The Czar's Fish
by David Ker
One fine July morning, a few years ago, there was a great stir among the
villagers of Pavlovo, on the Lower Volga, for the news had got abroad
that the Czar was coming down the river, on his way to his Summer Palace
in the Crimea. So, of course, every one was on the look-out for him; for
the Russian peasants of the Volga are a very loyal set, and many old men
and women among them, who have never been out of their native village
before, will tramp for miles over those great, bare, dusty plains on the
chance of catching a passing glimpse of "Alexander Nikolaievitch"
(Alexander the son of Nicholas), as they call the Czar.
Among those who talked over the great news most eagerly were the family
of an old fisherman, who was known as "Lucky Michael," on account of his
success in catching the finest fish, although hard work and experience
had probably much more to do with it than any "luck."
But of late "Lucky Michael" had been very unlucky indeed. His wife had
been ill, to begin with; and one of his two sons (who helped him with
his fishing) had been disabled for several weeks by a bad hurt in his
arm. Moreover, his boat was getting so crazy and worn out that it seemed
wonderful how it kept afloat at all; but the news of the Czar's coming
seemed to comfort him for everything.
"If Father Alexander Nikolaievitch would only give us money enough to
buy a new boat!" said old Praskovia, Michael's wife, as she put away
what was left of the huge black loaf that had served for breakfast; "but
I suppose it wouldn't do to ask him."
"Of course not!" said Michael, who was an independent old fellow; "he's
done quite enough for us already, in making us freemen, when we were all
slaves before. Now, then, let's get to work. Come, Stepan [Stephen],
come, Ivan [John], and let us see what God will send us."
But at first the luck seemed to be still against them, for they drew
their net twice without catching anything. The third time, however, the
net felt unusually heavy, and there was such a tugging and kicking
inside of it that it was plain they had caught a pretty big fish of some
kind. John, who was the first to look in, gave a loud hurrah, and
shouted, "Father! father!—a sturgeon! a sturgeon!"
There, sure enough, lay the great fish amid a crowd of smaller ones, in
all the pride of its spiky back, and smooth, brown, scaleless skin. All
three rejoiced at the sight, for a sturgeon will always fetch a good
price in Russia, and the two lads began to think at once how far this
would go toward paying for a new boat.
They fished some time longer, and made one or two pretty good hauls; but
the sturgeon was the great event of the day. John and Stephen wrapped it
up carefully, and were quite proud to show it to their mother on getting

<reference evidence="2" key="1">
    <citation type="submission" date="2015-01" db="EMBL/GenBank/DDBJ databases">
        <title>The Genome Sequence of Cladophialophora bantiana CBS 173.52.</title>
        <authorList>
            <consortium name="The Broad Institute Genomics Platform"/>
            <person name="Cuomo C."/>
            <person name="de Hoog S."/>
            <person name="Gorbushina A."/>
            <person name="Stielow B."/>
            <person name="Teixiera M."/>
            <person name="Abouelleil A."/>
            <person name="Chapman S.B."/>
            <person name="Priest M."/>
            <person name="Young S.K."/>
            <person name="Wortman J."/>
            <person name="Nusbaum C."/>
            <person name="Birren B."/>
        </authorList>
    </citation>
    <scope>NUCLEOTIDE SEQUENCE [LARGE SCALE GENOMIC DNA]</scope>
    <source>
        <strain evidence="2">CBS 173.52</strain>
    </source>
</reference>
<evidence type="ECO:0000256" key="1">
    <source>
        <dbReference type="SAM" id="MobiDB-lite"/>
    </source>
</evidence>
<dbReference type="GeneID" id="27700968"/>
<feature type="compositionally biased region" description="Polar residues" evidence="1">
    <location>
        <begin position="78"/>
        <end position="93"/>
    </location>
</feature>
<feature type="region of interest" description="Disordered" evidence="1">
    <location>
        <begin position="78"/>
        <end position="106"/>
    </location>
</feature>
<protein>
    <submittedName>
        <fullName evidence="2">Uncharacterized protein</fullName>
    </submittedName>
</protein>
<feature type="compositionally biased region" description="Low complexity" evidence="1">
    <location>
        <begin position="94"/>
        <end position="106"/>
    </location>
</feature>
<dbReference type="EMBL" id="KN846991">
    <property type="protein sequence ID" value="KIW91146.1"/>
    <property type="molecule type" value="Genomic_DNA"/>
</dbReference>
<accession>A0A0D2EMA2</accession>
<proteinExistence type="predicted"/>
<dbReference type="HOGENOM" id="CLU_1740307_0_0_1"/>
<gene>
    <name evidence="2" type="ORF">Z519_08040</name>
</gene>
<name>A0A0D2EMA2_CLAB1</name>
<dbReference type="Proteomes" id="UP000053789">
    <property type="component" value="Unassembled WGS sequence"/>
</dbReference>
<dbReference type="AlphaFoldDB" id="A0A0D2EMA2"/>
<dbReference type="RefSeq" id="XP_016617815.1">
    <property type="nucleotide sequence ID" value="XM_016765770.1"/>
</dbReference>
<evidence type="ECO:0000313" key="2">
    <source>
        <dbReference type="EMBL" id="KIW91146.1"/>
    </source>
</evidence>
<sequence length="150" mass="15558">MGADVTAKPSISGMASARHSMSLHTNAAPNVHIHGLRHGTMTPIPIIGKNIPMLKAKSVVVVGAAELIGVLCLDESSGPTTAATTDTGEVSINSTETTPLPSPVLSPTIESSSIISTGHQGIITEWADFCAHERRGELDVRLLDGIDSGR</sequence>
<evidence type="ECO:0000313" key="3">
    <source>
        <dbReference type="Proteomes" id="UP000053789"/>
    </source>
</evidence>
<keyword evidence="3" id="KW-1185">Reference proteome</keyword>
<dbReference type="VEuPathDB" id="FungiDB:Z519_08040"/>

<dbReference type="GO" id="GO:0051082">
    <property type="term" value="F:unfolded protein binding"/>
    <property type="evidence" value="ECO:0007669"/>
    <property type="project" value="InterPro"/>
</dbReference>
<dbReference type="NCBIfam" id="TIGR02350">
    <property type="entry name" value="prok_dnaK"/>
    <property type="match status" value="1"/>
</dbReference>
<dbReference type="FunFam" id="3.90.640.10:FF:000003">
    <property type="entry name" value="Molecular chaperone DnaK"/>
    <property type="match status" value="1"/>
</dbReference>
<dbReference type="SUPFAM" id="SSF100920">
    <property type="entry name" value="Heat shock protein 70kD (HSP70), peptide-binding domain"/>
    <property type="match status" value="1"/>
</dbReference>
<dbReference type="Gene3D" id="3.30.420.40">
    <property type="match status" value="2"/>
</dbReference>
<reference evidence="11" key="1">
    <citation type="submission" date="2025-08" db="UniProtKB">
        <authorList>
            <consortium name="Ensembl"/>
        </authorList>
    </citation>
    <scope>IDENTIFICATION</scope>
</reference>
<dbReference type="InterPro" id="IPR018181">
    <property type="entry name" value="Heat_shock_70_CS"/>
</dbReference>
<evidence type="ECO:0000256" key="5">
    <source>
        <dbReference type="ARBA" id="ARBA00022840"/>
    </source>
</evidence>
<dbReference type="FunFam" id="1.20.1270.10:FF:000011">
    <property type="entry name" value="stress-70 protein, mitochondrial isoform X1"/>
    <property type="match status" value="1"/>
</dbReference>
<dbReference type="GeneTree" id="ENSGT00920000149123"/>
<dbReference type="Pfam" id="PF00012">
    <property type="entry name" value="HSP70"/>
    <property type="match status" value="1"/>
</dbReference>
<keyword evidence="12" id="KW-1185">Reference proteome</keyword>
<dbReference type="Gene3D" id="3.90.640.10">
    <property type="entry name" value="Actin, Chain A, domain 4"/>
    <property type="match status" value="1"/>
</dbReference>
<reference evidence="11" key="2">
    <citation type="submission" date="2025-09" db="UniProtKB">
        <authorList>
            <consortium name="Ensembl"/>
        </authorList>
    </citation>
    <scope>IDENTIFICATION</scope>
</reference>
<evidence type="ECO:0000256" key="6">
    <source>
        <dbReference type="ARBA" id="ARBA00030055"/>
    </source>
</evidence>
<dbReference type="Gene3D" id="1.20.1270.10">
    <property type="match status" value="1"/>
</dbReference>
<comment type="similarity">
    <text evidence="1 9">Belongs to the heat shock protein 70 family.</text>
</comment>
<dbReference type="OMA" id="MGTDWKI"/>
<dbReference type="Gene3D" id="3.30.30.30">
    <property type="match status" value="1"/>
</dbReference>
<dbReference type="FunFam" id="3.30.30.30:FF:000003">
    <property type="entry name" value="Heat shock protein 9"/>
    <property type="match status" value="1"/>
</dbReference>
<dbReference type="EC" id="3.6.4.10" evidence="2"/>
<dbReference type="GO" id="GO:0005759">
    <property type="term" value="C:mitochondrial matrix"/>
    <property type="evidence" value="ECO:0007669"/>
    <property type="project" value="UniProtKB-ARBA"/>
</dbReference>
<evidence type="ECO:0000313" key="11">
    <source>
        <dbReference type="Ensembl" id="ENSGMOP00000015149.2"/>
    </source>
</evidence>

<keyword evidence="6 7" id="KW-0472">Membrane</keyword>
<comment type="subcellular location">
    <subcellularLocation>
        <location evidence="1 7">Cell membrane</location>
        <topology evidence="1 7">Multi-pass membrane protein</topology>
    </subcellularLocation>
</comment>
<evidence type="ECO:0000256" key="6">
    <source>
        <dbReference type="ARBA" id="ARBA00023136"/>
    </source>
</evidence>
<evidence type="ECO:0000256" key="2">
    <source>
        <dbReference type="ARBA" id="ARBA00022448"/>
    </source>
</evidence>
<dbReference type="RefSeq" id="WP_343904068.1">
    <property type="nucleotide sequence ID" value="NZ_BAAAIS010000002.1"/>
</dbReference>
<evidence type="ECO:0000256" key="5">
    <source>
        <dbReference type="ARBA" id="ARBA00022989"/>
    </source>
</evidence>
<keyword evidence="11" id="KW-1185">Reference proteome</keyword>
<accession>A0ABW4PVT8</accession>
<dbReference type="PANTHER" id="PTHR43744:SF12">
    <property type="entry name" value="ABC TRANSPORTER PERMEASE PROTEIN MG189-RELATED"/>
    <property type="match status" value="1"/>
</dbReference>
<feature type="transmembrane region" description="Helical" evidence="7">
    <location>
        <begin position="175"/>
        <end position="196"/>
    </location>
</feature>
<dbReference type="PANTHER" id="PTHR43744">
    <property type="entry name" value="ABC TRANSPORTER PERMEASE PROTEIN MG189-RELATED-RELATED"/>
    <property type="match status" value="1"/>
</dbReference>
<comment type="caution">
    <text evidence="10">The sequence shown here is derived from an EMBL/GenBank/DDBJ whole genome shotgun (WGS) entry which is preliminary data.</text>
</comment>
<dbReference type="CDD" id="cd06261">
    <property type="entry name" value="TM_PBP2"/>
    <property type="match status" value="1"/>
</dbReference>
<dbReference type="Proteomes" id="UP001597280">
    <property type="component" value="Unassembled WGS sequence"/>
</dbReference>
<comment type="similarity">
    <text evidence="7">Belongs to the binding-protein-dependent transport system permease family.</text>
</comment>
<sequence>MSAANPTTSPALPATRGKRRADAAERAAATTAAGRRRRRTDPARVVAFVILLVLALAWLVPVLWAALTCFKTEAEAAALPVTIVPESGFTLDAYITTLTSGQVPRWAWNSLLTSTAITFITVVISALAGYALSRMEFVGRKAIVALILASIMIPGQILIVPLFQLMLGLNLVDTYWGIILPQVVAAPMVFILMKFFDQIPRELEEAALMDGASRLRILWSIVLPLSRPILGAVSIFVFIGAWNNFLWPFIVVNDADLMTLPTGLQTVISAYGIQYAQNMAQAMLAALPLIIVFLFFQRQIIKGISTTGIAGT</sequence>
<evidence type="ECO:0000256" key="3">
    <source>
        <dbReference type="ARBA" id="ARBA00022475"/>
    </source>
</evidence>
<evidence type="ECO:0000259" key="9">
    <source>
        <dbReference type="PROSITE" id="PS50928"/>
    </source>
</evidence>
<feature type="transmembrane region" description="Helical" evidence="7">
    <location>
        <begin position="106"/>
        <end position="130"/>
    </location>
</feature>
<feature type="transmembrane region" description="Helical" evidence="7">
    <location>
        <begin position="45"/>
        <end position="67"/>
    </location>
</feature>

home; but they looked rather blank at hearing their father say, in a way
which showed that he meant it,
"This is the finest fish I've ever caught, and I won't sell it to any
one. It's a Czar among fish, just like Alexander Nikolaievitch among us;
so it shall be his fish, and I'll give it to him as he passes."
The news of Michael's fish, and of what he meant to do with it, soon
spread through the village, and created considerable excitement. But
there was not much time to talk it over, for, two days later, young
Stephen, who had been sent to look out for the Czar's steamer, came
running to say that it was in sight. So Michael put his sturgeon into
the boat, and away they pulled. It was a hard pull against that strong
current, but at last they got near enough to hail the steamer and be
taken in tow.
Up went Michael, fish and all, and the captain led him aft to where the
Czar and his officers were standing. Many of them were handsome,
stalwart men, all ablaze with lace and embroidery; but the old
fisherman, with his tall, upright figure, clear bright eye, and hale old
face framed in snow-white hair, looked, despite his rough dress, as fine
a man as any of them.
"See here, father," said he, "this is the finest fish I ever caught, and
so I've kept it for you. I want nothing for it; take it as a free
"Thank you, brother," said the Czar; "it's a royal fish, indeed, and
I'll have it for dinner this very day, and drink your health over it.
What's your name?"
"Michael Ribakoff, father, from the village of Pavlovo."
"Good—I won't forget you. Good-by!"
When the villagers heard what had happened, they all thought Michael
rather a fool for giving his fish away, when the Czar would have paid a
good price for it. But a week later came a fine new fishing-boat for
"Michael Ribakoff," in the stern locker of which were a complete suit of
fisherman's clothes and a new net, with a piece of paper inscribed, in
the Czar's own handwriting, "A midsummer gift from Alexander
Nikolaievitch." And old Michael always said that he valued the paper
far more than the boat.